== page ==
Proposed jail reform affects local tax payers
Dougherty County Sheriff Kevin Sproul says Governor Nathan Deal is trying to fix what Deal calls a broken criminal justice system. Sproul along with sheriffs from across the state were at a meeting in Atlanta where a state criminal justice reform plan was discussed in depth.
One main goal is to add additional courts and programs like those for drugs and mental health. According to the 25-page proposal, drug and property offenders represent nearly 60 percent of all admissions.
"These courts have a little bit more leverage, a little bit more leeway on how they can work somebody through the system and possibly get them out of the jail a lot sooner than they would if they went through the normal every day system as we know it," says Sproul.
Currently, 71 percent of inmates at the Dougherty County Jail are awaiting pre-trial and perhaps can't afford bail, according to jail records. Sproul says tax payers pay approximately $45 per inmate per night, with $22 going to the Dougherty County Jail and the remainder going to the state.
Sproul says specialized courts means less money spent on inmates by tax payers.
State-wide specialized programs â" such as those for substance abuse treatment and day reporting centers -- could also help with recidivism.
"Often times a person's behaviors is the result of a substance abuse issue or it may be the result of a mental health issue in which case those are the issues that need to be addressed," says Col. John Ostrander, Dougherty County Jail Director.
He says there is already a drug program implemented in the Dougherty County Jail system as well as a GED program.
"I do want people to go through the process of paying their debt back to society for what they did, but if we can reform that individual, he or she'd have a better chance to succeed once they got back on the outside and they possibly would not come back through these doors," says Sproul
Another main part of Deal's proposed criminal justice reform would reduce the amount of inmates in the already overcrowded state prison but it could affect county jail capacity and local tax payers' dollars. A recommendation in the 25-page document is changing the felony theft threshold from $500 to $1,500, meaning less felony theft cases and more misdemeanor theft cases.
The numerous misdemeanor thefts would be handled in the respective county instead of by the state.
"Most of that individual's time or all of it would be in a Dougherty County jail or in a jail setting instead of going off to prison. And there again the tax payers would have the burden of having to pay for that inmate," says Sproul.
Ostrander says, "It's a great idea for the state, works well for them; may not be so good for a Dougherty County tax payer because now we're going to foot 100 percent of that bill instead of just our portion that goes to the state to fund state prisons."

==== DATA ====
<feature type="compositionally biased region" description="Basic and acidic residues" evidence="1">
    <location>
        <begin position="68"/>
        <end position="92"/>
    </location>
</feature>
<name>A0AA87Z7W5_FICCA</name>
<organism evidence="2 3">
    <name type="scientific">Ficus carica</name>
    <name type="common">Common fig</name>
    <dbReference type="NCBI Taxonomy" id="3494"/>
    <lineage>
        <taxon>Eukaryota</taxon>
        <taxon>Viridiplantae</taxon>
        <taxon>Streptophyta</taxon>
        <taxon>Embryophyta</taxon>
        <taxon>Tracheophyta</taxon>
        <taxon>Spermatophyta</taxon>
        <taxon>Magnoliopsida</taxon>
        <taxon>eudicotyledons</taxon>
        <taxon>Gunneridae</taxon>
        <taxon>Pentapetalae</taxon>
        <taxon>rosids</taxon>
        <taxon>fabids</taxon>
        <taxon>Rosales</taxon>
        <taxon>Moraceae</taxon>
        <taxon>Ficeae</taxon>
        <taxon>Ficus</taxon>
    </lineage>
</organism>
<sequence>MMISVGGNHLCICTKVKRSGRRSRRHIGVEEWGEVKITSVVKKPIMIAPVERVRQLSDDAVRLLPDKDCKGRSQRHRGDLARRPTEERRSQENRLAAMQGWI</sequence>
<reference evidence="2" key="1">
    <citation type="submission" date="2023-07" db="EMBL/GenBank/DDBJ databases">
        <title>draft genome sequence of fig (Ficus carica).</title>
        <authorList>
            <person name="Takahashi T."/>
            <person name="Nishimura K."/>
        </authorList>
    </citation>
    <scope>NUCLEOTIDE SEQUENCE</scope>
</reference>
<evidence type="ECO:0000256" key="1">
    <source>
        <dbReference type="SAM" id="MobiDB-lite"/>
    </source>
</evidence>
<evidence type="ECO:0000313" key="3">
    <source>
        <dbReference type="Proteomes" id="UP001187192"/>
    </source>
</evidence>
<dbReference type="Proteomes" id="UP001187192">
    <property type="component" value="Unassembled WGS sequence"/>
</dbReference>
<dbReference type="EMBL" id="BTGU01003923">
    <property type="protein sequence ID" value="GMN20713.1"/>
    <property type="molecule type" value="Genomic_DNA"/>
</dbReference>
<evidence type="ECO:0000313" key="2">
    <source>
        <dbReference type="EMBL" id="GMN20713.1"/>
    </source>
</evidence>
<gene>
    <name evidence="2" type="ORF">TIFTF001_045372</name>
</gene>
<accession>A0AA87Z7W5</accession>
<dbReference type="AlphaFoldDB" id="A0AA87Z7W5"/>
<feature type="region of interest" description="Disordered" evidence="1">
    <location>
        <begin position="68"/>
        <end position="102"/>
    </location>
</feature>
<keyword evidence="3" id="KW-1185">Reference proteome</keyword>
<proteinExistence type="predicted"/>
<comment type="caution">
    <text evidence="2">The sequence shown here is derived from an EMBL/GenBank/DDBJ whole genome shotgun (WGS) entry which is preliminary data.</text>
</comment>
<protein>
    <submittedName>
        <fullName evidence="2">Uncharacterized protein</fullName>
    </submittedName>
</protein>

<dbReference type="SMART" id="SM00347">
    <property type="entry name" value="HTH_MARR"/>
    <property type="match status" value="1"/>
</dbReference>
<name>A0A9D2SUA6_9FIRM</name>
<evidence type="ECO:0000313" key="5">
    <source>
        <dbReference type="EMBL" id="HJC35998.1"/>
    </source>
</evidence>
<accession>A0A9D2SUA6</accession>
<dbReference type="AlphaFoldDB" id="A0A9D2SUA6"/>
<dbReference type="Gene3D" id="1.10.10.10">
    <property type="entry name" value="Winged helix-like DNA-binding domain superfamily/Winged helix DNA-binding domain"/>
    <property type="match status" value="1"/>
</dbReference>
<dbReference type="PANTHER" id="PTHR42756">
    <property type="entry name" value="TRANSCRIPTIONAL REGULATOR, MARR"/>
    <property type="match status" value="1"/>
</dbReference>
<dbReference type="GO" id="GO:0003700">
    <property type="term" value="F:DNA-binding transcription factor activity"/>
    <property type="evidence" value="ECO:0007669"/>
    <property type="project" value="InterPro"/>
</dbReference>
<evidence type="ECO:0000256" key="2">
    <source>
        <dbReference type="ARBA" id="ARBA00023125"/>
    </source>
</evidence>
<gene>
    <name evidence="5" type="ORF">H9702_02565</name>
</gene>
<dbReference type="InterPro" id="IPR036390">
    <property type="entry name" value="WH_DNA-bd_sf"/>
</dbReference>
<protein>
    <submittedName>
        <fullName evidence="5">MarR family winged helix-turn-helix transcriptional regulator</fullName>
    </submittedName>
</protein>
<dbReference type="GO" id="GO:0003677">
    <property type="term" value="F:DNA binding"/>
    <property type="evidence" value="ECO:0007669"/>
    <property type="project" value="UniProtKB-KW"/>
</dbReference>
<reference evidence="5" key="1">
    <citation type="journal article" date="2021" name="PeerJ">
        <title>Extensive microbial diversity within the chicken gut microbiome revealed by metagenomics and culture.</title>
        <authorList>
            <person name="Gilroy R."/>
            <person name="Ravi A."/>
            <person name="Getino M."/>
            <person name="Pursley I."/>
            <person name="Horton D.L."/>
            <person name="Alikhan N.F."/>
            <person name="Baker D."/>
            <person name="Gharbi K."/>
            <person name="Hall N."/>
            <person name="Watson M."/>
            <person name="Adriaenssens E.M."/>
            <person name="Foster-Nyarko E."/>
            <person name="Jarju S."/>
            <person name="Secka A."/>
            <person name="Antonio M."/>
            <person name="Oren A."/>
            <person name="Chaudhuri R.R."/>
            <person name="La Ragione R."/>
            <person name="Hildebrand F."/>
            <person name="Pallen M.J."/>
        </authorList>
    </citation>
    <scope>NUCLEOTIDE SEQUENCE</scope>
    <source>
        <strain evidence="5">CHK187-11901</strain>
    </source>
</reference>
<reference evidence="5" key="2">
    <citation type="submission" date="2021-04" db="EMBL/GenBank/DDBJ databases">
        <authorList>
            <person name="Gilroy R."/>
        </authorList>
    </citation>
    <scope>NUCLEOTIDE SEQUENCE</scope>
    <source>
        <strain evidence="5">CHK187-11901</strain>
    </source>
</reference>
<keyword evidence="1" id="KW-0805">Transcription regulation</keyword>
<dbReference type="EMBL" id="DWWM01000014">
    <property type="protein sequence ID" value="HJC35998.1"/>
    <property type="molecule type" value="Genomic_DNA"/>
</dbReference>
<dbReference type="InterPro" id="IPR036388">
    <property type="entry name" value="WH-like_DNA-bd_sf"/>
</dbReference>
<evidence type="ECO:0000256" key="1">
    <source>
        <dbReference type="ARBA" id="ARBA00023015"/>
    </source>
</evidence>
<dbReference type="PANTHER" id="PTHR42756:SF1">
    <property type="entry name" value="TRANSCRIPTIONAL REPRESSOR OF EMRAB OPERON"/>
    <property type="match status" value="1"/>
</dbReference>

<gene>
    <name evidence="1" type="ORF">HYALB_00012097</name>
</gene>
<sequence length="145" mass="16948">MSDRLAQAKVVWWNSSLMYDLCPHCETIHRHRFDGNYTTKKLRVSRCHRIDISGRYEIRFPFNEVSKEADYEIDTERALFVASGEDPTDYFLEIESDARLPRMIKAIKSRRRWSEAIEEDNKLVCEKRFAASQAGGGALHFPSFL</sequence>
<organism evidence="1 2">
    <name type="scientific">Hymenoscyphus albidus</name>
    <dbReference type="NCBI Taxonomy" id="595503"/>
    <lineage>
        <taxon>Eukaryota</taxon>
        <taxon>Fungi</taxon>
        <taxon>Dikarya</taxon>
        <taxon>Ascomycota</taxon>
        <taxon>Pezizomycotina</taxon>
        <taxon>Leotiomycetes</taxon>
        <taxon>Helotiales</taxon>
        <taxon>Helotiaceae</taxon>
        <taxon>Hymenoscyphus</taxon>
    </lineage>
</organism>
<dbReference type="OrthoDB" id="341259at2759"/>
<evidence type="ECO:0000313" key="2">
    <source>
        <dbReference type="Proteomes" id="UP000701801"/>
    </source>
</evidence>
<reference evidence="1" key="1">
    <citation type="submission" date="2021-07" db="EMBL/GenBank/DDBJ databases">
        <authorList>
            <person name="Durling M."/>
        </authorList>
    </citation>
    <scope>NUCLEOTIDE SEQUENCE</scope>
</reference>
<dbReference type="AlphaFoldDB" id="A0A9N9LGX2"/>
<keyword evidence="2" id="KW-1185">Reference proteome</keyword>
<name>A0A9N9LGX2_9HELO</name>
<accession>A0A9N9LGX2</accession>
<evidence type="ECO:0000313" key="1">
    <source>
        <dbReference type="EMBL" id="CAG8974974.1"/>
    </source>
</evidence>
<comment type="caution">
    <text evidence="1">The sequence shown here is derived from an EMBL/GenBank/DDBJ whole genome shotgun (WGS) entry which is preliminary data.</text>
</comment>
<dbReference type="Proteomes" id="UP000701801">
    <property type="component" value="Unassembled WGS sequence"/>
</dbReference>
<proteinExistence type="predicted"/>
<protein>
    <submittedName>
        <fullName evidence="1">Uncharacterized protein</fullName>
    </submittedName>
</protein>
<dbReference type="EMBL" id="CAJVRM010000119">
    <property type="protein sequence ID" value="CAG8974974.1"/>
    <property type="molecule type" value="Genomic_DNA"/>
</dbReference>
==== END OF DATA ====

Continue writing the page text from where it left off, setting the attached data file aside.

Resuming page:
The state's Special Council on Criminal Justice Reform for Georgians will meet again in the next month to discuss revisions to make to their recommendations.
The Georgia Sheriffs' Association discussed a number of other issues with Atlanta legislators, including Deal and Lt. Gov. Casey Cagle. The following is a breakdown of issues they support and oppose:
- Legislation aimed at preventing metal theft by reducing the ability of metal recyclers to purchase stolen ferrous and non-ferrous metals
- Jail Officer membership in the Peace Officer Annuity and Benefit Fund
- Allowing for the electronic submission of sentence documentation to the Georgia Department of Corrections
- Increasing FY12 and FY13 funding for Sheriffs Elect and in-service specialized sheriffs' training through the Georgia Sheriffs' Association
- HB 337 by Representative Gerald Greene which allows members of the Sheriffs' Retirement Fund to change existing retirement options
- Legislation by Representative Billy Maddox providing that the Chief Deputy temporarily fill vacancies in the Office of the Sheriff until a special election can be held
- HB 682 by Representative Allen Peake which establishes general law allowing local legislation for non-partisan races for the Office of Sheriff and other local officials
- The further reduction of (GDC) prison beds
- The further reduction of (DBHDD) mental health beds
- The further reduction of (DJJ) juvenile detention beds
- The further reduction of (GBI) state and regional crime laboratory resources
- The further expansion of the authority of private probation providers to allow for the supervision of felony cases
- HB 284 by Representative Jay Powell which expands the authority of certified private process servers